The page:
Sunday 19 November 2017

Orange Order chief raises fears of stand-off

Marchers take part in the annual Rossnowlagh Orange parade in County Donegal
Marchers take part in the annual Rossnowlagh Orange parade in County Donegal
A young band member during the Rossnowlagh Orange parade

Greg Harkin

ORANGE Order chiefs used their only Republic of Ireland parade to warn of mass protests in the North if their members are prevented from walking though a nationalist area on Saturday.

The Grand Master of the Grand Orange Lodge of Ireland, Edward Stevenson, used the parade at Rossnowlagh, Co Donegal, at the weekend to invite President Michael D Higgins to next year's event.

More than 7,000 Orange Order members from Border counties and their supporters took part in the parade from the local hall to the area's surfing beach.

But Mr Stevenson's speech has sparked fears of another stand-off in Ardoyne spreading to the rest of the six counties with road closures and "civil disobedience" being urged by some unionist leaders.

He said the decision by the Parades Commission to re-route the Orange parade in Ardoyne was "disastrous".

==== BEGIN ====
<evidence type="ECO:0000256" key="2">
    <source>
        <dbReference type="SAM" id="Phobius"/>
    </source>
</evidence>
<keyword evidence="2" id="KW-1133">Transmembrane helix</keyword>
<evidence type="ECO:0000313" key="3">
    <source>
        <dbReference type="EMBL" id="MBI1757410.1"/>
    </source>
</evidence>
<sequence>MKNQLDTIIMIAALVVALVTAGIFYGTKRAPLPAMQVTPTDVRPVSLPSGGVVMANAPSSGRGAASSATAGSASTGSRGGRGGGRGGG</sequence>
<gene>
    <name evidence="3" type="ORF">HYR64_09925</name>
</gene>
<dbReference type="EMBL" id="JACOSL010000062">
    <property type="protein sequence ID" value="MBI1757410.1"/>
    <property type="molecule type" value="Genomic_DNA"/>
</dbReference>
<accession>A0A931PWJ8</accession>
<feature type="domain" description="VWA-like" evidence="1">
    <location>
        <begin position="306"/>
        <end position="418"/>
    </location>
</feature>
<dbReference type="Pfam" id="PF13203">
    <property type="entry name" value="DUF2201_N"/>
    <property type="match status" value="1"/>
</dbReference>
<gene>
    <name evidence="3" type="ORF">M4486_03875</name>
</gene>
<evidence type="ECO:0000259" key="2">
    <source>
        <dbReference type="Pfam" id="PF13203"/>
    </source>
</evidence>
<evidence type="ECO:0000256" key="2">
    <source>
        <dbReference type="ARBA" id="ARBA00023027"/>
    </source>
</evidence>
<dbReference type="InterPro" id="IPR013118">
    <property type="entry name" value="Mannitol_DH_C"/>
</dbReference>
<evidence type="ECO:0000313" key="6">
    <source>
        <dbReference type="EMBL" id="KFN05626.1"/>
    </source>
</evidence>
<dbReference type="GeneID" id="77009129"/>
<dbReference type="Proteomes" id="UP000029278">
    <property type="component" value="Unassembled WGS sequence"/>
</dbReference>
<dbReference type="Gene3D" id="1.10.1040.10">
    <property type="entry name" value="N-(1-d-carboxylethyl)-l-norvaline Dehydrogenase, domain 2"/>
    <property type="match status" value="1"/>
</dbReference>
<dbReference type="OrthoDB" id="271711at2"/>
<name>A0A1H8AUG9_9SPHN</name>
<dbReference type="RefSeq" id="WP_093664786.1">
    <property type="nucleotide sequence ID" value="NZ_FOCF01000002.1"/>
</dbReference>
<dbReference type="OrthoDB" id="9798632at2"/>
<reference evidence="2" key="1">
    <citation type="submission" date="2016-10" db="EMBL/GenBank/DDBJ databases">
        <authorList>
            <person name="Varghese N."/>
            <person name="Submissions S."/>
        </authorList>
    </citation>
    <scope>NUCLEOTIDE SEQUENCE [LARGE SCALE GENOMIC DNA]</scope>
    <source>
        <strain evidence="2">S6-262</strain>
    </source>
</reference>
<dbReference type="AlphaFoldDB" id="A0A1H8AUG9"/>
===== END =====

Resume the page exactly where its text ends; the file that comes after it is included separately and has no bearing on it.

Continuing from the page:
"This followed on from the shambolic and ludicrous determination preventing Orangemen from dedicating an arch in memory of an esteemed past member in Portadown," he said.

"Grand Lodge is fully supportive of the united graduated response by unionism to this latest constraint on our legitimate cultural expression and traditions. Numerous other parades across Northern Ireland, as we know, also face continuing intransigent and deliberate opposition by republicans.

"We can't underestimate the seriousness of the situation but there is no doubt that unionism is stronger when it is united and speaking with one voice.

"I have called an emergency meeting of all County Grand Masters and District Masters from all over Northern Ireland to inform them of our course of action and our engagement with the leaders of unionism. This will take place over the coming days."

He said violence "should not prevail".

Earlier he said new relationships between the Irish Republic and Britain had shown it was time to invite the President to next year's Rossnowlagh parade.


"It is against this backdrop that I publicly invite the President of the Republic of Ireland, Michael D Higgins, to join us and witness for himself next year the colour and spectacle of the only Twelfth demonstration in this jurisdiction," said Mr Stevenson. "You will be made most welcome here in Rossnowlagh.

"In your inaugural speech, you spoke of a 'common shared future built on the spirit of co-operation', about 'equality' and 'respect for all'.

"What better way to make such words a reality by reaching out in a hand of friendship to the minority Protestant community in the Republic; the symbolism of which would have positive ramifications beyond the boundaries of Co Donegal."

Irish Independent

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